Apple says its “most advanced” account security is required to use some of the latest features of its operating systems, so it’s no longer optional if you plan on updating your devices.
Apple this week began notifying users who already use two-step verification that they will be migrated to two-factor authentication upon upgrading, MacRumors reports. Although the two systems are similar, two-factor authentication is even safer.
The updated system, launched in 2015, requires you to enter a six-digit code when signing into your iCloud account on a new device. That six-digit code is sent to another trusted device tied to your Apple ID and requires iOS 9, OS X El Capitan, watchOS 2, tvOS or later.
Two-step authentication simply sent a four-digit code to any trusted device that could receive an SMS. What’s great about two-factor authentication is that it allows you to view the location of a new device attempting to access your iCloud account.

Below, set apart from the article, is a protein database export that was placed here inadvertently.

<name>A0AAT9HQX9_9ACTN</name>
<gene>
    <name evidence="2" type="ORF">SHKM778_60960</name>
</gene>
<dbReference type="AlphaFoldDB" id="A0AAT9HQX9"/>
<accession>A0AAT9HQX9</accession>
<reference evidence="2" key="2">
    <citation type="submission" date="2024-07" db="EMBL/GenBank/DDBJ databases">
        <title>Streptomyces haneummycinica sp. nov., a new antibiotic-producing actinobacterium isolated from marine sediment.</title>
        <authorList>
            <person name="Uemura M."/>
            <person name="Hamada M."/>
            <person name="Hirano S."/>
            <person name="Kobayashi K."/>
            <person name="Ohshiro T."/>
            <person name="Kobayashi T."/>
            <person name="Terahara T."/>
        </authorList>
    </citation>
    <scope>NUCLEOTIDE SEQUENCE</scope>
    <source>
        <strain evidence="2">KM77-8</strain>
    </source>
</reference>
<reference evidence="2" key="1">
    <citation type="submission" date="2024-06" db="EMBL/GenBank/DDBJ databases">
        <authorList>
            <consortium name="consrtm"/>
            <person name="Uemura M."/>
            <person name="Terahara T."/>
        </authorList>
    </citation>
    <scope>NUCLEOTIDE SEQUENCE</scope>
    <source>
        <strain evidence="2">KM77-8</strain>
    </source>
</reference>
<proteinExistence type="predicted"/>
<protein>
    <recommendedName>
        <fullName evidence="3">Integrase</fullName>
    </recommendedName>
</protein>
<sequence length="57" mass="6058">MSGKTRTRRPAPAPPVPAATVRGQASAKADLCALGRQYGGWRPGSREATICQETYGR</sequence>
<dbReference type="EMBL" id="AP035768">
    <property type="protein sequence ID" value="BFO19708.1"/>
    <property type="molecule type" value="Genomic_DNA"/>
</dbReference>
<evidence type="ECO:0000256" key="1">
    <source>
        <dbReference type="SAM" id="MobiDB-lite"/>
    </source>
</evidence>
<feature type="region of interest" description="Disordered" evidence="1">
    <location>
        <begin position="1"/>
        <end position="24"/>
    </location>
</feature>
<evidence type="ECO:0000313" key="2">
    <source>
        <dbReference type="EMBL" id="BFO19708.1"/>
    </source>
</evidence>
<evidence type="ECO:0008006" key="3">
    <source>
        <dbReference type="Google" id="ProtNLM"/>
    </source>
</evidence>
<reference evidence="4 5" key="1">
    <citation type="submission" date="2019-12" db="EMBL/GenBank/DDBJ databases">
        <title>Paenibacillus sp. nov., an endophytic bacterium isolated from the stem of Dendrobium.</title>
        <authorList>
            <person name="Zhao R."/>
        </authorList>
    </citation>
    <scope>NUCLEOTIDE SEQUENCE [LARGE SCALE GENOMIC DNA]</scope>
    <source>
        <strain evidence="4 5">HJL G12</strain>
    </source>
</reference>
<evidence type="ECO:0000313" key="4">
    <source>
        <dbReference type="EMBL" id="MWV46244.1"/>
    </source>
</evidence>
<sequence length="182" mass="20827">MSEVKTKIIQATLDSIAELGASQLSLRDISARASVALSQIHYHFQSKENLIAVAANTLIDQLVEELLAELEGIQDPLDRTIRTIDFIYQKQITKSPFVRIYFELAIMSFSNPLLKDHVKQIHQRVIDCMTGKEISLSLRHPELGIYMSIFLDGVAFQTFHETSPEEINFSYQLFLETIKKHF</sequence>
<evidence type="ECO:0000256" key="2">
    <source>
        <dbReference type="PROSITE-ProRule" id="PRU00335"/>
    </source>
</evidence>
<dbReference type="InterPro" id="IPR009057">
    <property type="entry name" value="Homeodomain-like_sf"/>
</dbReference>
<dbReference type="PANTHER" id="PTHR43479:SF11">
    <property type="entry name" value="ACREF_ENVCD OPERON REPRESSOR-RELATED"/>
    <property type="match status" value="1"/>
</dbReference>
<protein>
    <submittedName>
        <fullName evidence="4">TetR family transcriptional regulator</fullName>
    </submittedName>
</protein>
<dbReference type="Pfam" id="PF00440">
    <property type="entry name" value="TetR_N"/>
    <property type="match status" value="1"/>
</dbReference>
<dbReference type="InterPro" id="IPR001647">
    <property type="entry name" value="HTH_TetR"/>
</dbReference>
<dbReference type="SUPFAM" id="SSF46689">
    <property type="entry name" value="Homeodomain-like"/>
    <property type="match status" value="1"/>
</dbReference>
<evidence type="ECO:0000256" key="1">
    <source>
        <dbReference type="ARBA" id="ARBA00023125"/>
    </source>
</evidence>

“If you install the iOS 11 or macOS High Sierra public betas this summer and meet the basic requirements, your Apple ID will be automatically updated to use two-factor authentication,” Apple explains in its email to users.
“This is our most advanced, easy-to-use account security, and it’s required to use some of the latest features of iOS, macOS, and iCloud.
“Once updated, you’ll get the same extra layer of security you enjoy with two-step verification today, but with an even better user experience. Verification codes will be displayed on your trusted devices automatically whenever you sign in, and you will no longer need to keep a printed recovery key to make sure you can reset a forgotten password.”
It’s not totally clear whether two-factor authentication will be required for all users who update to iOS 11 and macOS High Sierra — or whether it’s only necessary for those who already use two-step authentication.